Recently, Andrew Olsen showed me some leadership blind-spots which I would have benefited from had I known about them earlier! I don’t think I’m alone.
1. Human nature defaults to pecking order and scapegoating.
This is why groups of good people, that started well and co-operatively, ended up devolving, drifting apart, “losing interest,” or loudly arguing, fracturing, or ending. I thought that with the Spirit’s help, good will, logic, and conscious conversations, would win over. But it’s the sub-conscious fallen brain that short-circuits us. We THINK we differ on “the issues,” but IN FACT as soon as there is a group loyalty there is a subconscious drive for our place in the pack, and to protect and galvanize our pack by expelling “threats.” This sinful human nature lies at the base of all our conflicts, our groups!
Maybe some missions failed because we trusted each other to be good, and failed to properly acknowledge our sinful human nature.
2. Human nature needs managing by good civic ground-rules
Everyone knows what is right – it’s just that we struggle to do it. So we need to answer three basic questions, and shape the civics.
- ”How do you want the meetings to be?” (Safe, not talking over the top, honest, etc.)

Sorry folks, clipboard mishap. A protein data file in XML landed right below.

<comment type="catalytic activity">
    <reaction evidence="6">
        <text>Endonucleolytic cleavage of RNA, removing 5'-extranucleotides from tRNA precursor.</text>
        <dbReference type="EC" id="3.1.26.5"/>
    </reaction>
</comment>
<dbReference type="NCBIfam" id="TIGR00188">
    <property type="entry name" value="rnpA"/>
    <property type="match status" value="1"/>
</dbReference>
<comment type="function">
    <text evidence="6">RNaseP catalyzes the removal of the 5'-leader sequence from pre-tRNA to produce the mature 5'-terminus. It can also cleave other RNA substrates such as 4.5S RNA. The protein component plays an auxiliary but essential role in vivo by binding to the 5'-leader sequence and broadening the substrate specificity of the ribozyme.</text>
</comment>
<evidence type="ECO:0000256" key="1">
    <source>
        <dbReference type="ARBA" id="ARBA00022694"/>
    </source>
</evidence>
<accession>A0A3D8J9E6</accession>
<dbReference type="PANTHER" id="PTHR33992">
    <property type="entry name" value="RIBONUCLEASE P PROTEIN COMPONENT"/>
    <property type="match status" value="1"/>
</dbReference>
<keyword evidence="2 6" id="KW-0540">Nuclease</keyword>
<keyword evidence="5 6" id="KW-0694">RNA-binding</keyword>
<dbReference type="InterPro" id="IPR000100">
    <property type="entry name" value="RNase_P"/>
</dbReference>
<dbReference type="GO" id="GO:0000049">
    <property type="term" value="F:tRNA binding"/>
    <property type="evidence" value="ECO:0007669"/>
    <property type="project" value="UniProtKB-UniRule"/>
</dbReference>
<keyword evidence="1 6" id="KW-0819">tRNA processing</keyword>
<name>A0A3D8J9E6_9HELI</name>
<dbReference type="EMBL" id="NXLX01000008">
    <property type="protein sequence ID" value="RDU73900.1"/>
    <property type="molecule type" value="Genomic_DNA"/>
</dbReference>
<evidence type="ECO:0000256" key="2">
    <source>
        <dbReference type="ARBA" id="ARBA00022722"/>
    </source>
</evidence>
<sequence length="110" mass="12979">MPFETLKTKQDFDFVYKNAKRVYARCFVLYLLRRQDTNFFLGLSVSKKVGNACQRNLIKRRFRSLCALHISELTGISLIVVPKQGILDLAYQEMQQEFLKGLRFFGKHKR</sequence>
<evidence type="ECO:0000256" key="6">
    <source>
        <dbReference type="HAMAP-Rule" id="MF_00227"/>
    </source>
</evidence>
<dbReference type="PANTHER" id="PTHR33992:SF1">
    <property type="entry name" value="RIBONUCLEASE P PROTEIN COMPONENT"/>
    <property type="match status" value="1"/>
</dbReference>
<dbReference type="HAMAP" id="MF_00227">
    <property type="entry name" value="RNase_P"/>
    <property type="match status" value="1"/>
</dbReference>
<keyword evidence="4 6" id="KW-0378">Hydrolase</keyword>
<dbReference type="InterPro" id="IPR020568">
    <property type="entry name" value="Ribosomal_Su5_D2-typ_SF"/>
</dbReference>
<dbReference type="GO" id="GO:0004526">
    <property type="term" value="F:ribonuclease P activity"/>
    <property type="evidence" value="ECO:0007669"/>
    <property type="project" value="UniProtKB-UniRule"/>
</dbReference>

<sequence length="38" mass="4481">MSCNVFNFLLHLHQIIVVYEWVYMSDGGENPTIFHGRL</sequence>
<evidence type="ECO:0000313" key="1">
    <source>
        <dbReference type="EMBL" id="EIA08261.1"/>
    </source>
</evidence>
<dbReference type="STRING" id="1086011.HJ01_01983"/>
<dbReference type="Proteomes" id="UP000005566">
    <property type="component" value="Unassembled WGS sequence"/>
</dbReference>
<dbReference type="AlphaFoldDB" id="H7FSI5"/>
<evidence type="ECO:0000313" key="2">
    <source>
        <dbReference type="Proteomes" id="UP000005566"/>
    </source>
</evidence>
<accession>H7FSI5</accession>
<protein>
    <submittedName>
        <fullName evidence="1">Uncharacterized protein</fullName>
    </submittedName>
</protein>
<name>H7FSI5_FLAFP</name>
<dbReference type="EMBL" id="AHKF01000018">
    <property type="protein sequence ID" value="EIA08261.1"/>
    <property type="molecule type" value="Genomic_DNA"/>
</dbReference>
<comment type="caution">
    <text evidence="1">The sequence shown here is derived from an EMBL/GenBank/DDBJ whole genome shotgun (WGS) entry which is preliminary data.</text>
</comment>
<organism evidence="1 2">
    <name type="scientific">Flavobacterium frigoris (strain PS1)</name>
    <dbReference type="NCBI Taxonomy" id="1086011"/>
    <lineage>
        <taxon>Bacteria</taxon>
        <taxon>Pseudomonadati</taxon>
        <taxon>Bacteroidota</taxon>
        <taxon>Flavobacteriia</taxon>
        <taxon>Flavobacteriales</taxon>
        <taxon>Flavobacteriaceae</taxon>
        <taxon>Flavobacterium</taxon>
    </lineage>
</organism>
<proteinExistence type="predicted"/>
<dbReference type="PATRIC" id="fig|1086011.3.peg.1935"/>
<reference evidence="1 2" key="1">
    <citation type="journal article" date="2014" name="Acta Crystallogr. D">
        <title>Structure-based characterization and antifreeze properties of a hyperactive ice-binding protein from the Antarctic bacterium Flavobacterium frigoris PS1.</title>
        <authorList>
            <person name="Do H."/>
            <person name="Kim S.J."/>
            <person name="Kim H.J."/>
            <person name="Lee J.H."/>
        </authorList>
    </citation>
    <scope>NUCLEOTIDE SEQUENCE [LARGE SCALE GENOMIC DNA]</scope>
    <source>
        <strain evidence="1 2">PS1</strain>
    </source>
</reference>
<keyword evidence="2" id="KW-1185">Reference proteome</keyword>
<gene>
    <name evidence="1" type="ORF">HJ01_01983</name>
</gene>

- “How do you want us to relate when apart?” (Respectfully, listening, honest, friendly, etc.)
- “How do you want the leader to conduct the group?” (Keep us on task, safe good processes, etc.)
Now the civics are recorded: the leader is accountable to the group to make the group behave well; and bad behaviour triggers a compulsory, authorized response.
Many leadership systems are based on ideal behaviour – these ground-rules handle bad behaviour by authorizing the scapegoat leader!
Maybe some missions failed because we failed to set up solid ground rules that manage sinful human nature.
3. Parallel Thinking Grids overcome Oppositional thinking
Our default way of solving differences is firing sound-bites of opposite viewpoints at each other. It’s very inefficient, and creates adrenaline in no time, which in turn impairs our ability to think anyway!
Alternatively, we can be led to park our views, and contribute in parallel sequences: “lets all look at the pro’s of the default together; now the cons; now the pro’s of the new idea; now the cons; what insights can we now see; what design steps are apparent.”